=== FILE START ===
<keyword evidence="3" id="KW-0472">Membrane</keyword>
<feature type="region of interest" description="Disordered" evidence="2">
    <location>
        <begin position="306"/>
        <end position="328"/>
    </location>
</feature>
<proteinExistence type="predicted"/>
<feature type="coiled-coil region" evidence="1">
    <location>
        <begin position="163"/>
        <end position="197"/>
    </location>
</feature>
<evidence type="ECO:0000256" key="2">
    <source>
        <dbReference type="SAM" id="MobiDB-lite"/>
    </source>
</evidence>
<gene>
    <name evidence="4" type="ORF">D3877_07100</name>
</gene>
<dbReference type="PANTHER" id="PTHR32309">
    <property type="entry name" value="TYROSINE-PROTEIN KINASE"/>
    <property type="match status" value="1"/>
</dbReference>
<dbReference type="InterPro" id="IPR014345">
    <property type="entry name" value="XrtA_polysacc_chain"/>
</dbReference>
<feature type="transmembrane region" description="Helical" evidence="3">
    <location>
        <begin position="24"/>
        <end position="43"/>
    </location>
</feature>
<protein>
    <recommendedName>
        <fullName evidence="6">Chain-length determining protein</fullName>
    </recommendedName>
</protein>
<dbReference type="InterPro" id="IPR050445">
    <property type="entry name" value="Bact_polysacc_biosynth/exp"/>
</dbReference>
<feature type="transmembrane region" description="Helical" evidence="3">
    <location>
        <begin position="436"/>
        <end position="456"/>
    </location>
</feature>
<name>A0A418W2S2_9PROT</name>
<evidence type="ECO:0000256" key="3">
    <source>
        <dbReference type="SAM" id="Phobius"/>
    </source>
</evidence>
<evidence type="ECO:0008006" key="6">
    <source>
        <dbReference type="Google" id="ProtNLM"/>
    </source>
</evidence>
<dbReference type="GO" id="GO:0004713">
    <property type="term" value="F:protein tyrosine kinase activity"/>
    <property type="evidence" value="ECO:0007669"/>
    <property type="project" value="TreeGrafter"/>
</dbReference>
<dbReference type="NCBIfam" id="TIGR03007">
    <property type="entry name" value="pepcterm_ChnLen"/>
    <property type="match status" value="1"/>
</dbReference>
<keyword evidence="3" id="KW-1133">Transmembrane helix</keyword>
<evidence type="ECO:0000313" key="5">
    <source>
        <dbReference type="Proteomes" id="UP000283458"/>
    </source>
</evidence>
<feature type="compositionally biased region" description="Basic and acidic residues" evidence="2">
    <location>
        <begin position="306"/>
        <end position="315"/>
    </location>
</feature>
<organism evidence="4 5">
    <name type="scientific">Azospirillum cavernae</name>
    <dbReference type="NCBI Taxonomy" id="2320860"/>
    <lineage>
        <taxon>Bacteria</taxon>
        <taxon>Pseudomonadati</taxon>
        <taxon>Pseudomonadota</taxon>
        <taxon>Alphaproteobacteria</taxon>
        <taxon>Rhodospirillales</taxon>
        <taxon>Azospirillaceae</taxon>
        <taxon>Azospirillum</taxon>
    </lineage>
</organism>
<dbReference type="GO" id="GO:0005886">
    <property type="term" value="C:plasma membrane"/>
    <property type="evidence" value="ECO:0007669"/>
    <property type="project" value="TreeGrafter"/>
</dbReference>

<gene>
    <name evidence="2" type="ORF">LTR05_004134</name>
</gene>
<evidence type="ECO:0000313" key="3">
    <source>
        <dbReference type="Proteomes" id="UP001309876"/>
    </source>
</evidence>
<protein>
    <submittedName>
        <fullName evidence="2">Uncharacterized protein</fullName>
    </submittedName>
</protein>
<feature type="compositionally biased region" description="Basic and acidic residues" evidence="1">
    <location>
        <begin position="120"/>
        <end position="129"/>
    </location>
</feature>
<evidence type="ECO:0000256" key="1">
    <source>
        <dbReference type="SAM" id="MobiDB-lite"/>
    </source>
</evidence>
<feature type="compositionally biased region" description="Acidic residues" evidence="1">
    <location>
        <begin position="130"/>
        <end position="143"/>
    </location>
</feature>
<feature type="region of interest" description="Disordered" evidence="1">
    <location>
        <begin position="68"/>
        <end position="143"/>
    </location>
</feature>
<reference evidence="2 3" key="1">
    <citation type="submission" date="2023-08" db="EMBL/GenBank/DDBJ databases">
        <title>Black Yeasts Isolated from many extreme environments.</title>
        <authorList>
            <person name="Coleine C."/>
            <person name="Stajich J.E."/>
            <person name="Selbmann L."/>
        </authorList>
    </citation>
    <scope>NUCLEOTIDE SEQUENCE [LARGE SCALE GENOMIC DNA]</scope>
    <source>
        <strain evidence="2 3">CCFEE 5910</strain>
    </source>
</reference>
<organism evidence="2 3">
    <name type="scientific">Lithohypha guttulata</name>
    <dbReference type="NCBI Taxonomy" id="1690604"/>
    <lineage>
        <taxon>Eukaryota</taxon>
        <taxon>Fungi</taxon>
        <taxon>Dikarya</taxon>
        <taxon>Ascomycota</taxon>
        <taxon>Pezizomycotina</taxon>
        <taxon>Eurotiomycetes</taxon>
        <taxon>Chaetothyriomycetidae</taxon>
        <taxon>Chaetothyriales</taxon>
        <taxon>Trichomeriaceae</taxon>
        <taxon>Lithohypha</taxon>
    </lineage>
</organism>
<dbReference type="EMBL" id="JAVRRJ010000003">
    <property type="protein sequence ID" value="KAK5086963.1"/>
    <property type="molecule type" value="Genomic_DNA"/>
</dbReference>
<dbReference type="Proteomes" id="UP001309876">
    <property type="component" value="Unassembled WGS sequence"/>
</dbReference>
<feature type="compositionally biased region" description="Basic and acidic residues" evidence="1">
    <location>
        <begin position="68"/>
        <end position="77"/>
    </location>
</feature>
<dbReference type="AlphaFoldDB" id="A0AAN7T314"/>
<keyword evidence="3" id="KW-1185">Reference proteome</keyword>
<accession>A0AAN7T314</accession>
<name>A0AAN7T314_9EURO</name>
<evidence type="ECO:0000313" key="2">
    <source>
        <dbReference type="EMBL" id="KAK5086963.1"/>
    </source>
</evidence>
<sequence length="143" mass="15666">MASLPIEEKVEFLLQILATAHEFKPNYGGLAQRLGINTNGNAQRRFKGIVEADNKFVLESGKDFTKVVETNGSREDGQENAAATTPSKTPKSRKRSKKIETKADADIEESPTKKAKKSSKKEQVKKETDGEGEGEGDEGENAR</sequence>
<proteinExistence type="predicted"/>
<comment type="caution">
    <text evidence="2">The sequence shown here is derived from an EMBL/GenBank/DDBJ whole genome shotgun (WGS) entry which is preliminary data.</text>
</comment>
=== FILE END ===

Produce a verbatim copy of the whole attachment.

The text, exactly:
<keyword evidence="3" id="KW-0472">Membrane</keyword>
<feature type="region of interest" description="Disordered" evidence="2">
    <location>
        <begin position="306"/>
        <end position="328"/>
    </location>
</feature>
<proteinExistence type="predicted"/>
<feature type="coiled-coil region" evidence="1">
    <location>
        <begin position="163"/>
        <end position="197"/>
    </location>
</feature>
<evidence type="ECO:0000256" key="2">
    <source>
        <dbReference type="SAM" id="MobiDB-lite"/>
    </source>
</evidence>
<gene>
    <name evidence="4" type="ORF">D3877_07100</name>
</gene>
<dbReference type="PANTHER" id="PTHR32309">
    <property type="entry name" value="TYROSINE-PROTEIN KINASE"/>
    <property type="match status" value="1"/>
</dbReference>
<dbReference type="InterPro" id="IPR014345">
    <property type="entry name" value="XrtA_polysacc_chain"/>
</dbReference>
<feature type="transmembrane region" description="Helical" evidence="3">
    <location>
        <begin position="24"/>
        <end position="43"/>
    </location>
</feature>
<protein>
    <recommendedName>
        <fullName evidence="6">Chain-length determining protein</fullName>
    </recommendedName>
</protein>
<dbReference type="InterPro" id="IPR050445">
    <property type="entry name" value="Bact_polysacc_biosynth/exp"/>
</dbReference>
<feature type="transmembrane region" description="Helical" evidence="3">
    <location>
        <begin position="436"/>
        <end position="456"/>
    </location>
</feature>
<name>A0A418W2S2_9PROT</name>
<evidence type="ECO:0000256" key="3">
    <source>
        <dbReference type="SAM" id="Phobius"/>
    </source>
</evidence>
<evidence type="ECO:0008006" key="6">
    <source>
        <dbReference type="Google" id="ProtNLM"/>
    </source>
</evidence>
<dbReference type="GO" id="GO:0004713">
    <property type="term" value="F:protein tyrosine kinase activity"/>
    <property type="evidence" value="ECO:0007669"/>
    <property type="project" value="TreeGrafter"/>
</dbReference>
<dbReference type="NCBIfam" id="TIGR03007">
    <property type="entry name" value="pepcterm_ChnLen"/>
    <property type="match status" value="1"/>
</dbReference>
<keyword evidence="3" id="KW-1133">Transmembrane helix</keyword>
<evidence type="ECO:0000313" key="5">
    <source>
        <dbReference type="Proteomes" id="UP000283458"/>
    </source>
</evidence>
<feature type="compositionally biased region" description="Basic and acidic residues" evidence="2">
    <location>
        <begin position="306"/>
        <end position="315"/>
    </location>
</feature>
<organism evidence="4 5">
    <name type="scientific">Azospirillum cavernae</name>
    <dbReference type="NCBI Taxonomy" id="2320860"/>
    <lineage>
        <taxon>Bacteria</taxon>
        <taxon>Pseudomonadati</taxon>
        <taxon>Pseudomonadota</taxon>
        <taxon>Alphaproteobacteria</taxon>
        <taxon>Rhodospirillales</taxon>
        <taxon>Azospirillaceae</taxon>
        <taxon>Azospirillum</taxon>
    </lineage>
</organism>
<dbReference type="GO" id="GO:0005886">
    <property type="term" value="C:plasma membrane"/>
    <property type="evidence" value="ECO:0007669"/>
    <property type="project" value="TreeGrafter"/>
</dbReference>

<gene>
    <name evidence="2" type="ORF">LTR05_004134</name>
</gene>
<evidence type="ECO:0000313" key="3">
    <source>
        <dbReference type="Proteomes" id="UP001309876"/>
    </source>
</evidence>
<protein>
    <submittedName>
        <fullName evidence="2">Uncharacterized protein</fullName>
    </submittedName>
</protein>
<feature type="compositionally biased region" description="Basic and acidic residues" evidence="1">
    <location>
        <begin position="120"/>
        <end position="129"/>
    </location>
</feature>
<evidence type="ECO:0000256" key="1">
    <source>
        <dbReference type="SAM" id="MobiDB-lite"/>
    </source>
</evidence>
<feature type="compositionally biased region" description="Acidic residues" evidence="1">
    <location>
        <begin position="130"/>
        <end position="143"/>
    </location>
</feature>
<feature type="region of interest" description="Disordered" evidence="1">
    <location>
        <begin position="68"/>
        <end position="143"/>
    </location>
</feature>
<reference evidence="2 3" key="1">
    <citation type="submission" date="2023-08" db="EMBL/GenBank/DDBJ databases">
        <title>Black Yeasts Isolated from many extreme environments.</title>
        <authorList>
            <person name="Coleine C."/>
            <person name="Stajich J.E."/>
            <person name="Selbmann L."/>
        </authorList>
    </citation>
    <scope>NUCLEOTIDE SEQUENCE [LARGE SCALE GENOMIC DNA]</scope>
    <source>
        <strain evidence="2 3">CCFEE 5910</strain>
    </source>
</reference>
<organism evidence="2 3">
    <name type="scientific">Lithohypha guttulata</name>
    <dbReference type="NCBI Taxonomy" id="1690604"/>
    <lineage>
        <taxon>Eukaryota</taxon>
        <taxon>Fungi</taxon>
        <taxon>Dikarya</taxon>
        <taxon>Ascomycota</taxon>
        <taxon>Pezizomycotina</taxon>
        <taxon>Eurotiomycetes</taxon>
        <taxon>Chaetothyriomycetidae</taxon>
        <taxon>Chaetothyriales</taxon>
        <taxon>Trichomeriaceae</taxon>
        <taxon>Lithohypha</taxon>
    </lineage>
</organism>
<dbReference type="EMBL" id="JAVRRJ010000003">
    <property type="protein sequence ID" value="KAK5086963.1"/>
    <property type="molecule type" value="Genomic_DNA"/>
</dbReference>
<dbReference type="Proteomes" id="UP001309876">
    <property type="component" value="Unassembled WGS sequence"/>
</dbReference>
<feature type="compositionally biased region" description="Basic and acidic residues" evidence="1">
    <location>
        <begin position="68"/>
        <end position="77"/>
    </location>
</feature>
<dbReference type="AlphaFoldDB" id="A0AAN7T314"/>
<keyword evidence="3" id="KW-1185">Reference proteome</keyword>
<accession>A0AAN7T314</accession>
<name>A0AAN7T314_9EURO</name>
<evidence type="ECO:0000313" key="2">
    <source>
        <dbReference type="EMBL" id="KAK5086963.1"/>
    </source>
</evidence>
<sequence length="143" mass="15666">MASLPIEEKVEFLLQILATAHEFKPNYGGLAQRLGINTNGNAQRRFKGIVEADNKFVLESGKDFTKVVETNGSREDGQENAAATTPSKTPKSRKRSKKIETKADADIEESPTKKAKKSSKKEQVKKETDGEGEGEGDEGENAR</sequence>
<proteinExistence type="predicted"/>
<comment type="caution">
    <text evidence="2">The sequence shown here is derived from an EMBL/GenBank/DDBJ whole genome shotgun (WGS) entry which is preliminary data.</text>
</comment>